Newly Diagnosed with COPD

Living with COPD

Living with COPD

Living with COPD can be challenging. Once you know you have COPD and begin treatment, there are many things you should consider doing. These tips will not only help improve your breathing but may slow down your disease. They may also improve your life.

Living with COPD can be challenging. Once you know you have COPD and begin treatment, there are many things you should consider doing. These tips will not only help improve your breathing but may slow down your disease. They may also improve your life.

Changing How You Live

After you have been diagnosed with Chronic Obstructive Pulmonary Disease (COPD), chances are, there will be changes in your everyday life. These changes may be small, or they may have a big impact.

Living with COPD can be challenging. Once you know you have COPD and begin treatment, there are many things you should consider doing. These tips will not only help improve your breathing but may slow down your disease. They may also improve your life.

  • Talk with your doctor. Learn about how you can breathe better, help slow the progression of your COPD, lower the chances of getting sick with breathing problems, and improve your ability to take part in your usual—or new—activities.
  • Stop Smoking! If you know you have COPD and are still smoking, quitting is the most important thing you can do to keep your COPD from getting much worse. After you quit, your symptoms of cough, breathlessness and wheezing will probably improve. Here are some resources to help you quit smoking.
  • Avoid cigarette smoke and other irritants in the air. These may include dust, insect repellent, paint fumes and smoke. Make the air in your house as clean as possible by cleaning often and changing air filters frequently. Breathing in dust and other pollutants can further irritate your damaged lungs. Stay indoors or wear a mask on days when the air quality is rated as poor. (Your local news will give the air quality rating during the weather report.)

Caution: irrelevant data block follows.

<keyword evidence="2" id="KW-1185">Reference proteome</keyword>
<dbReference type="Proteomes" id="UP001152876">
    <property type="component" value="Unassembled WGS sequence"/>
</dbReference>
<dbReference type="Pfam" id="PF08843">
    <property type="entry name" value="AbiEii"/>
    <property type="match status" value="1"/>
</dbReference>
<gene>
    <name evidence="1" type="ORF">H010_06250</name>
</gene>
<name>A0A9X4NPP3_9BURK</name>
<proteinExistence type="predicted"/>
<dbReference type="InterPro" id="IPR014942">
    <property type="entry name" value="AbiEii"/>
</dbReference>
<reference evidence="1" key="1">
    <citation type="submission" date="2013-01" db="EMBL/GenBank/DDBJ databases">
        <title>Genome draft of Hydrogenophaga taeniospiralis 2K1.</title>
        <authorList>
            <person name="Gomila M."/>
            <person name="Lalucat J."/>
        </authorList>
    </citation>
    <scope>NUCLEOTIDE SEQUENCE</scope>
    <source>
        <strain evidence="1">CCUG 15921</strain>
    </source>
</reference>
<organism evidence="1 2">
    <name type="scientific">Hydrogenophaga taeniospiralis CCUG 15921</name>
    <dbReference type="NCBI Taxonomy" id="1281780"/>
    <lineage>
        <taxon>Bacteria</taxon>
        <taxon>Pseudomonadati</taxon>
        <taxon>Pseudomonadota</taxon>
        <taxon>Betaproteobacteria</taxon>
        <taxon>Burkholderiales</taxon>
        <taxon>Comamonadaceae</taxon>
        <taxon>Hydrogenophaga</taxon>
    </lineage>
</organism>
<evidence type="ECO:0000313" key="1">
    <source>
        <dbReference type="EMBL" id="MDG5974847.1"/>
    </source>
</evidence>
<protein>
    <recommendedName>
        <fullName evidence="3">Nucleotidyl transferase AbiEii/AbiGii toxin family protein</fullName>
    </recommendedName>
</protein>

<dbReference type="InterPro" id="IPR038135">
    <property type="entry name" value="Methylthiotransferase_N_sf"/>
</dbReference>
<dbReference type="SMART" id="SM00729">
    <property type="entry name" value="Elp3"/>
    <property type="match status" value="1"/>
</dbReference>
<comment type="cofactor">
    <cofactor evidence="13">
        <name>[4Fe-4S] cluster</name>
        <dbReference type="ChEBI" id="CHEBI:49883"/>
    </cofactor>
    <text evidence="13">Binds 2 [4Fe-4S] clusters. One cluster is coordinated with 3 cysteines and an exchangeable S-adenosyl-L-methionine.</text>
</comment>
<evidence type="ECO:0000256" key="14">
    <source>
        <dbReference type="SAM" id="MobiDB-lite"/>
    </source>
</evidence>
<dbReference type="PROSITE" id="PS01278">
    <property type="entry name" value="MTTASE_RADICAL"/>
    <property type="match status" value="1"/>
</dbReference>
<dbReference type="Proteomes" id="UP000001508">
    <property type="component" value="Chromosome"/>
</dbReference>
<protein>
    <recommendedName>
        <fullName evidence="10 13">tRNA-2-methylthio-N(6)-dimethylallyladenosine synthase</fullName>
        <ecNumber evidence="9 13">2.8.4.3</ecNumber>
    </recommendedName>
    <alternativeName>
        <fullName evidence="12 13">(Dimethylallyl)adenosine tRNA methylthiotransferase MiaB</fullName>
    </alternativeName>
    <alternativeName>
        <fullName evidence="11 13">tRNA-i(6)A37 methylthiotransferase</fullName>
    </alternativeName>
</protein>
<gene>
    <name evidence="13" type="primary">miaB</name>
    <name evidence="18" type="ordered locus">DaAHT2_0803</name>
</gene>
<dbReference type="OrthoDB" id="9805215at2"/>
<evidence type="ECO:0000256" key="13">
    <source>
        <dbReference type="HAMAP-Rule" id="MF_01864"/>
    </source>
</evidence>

• Wash your hands often. Simple hygienic activities can help you stay healthy. Stay away from people who have a cold or flu.
  • Find out from your doctor if there is a pulmonary rehabilitation program near you. If there isn’t a pulmonary rehab program near you, you still need to begin an exercise program. An exercise program will make your lung muscles stronger, improve your tiredness and make your whole body healthier and stronger. Many people mistakenly believe that if they are short of breath, they should not exercise. This is not true. Exercise actually helps improve your breathing while also helping you to feel better. Your exercise program can be as simple as walking daily. You can start off slow by just walking around inside your house and then try walking some outdoors (when the air is clear). Try walking a little more each day
  • Take your medicines daily. Follow the schedule your doctor has given you and make sure you do not run out of them. Don’t be afraid to talk to your doctor about how to use your medicines if you’re not sure. Remember to continue taking your medicines, even if you feel better.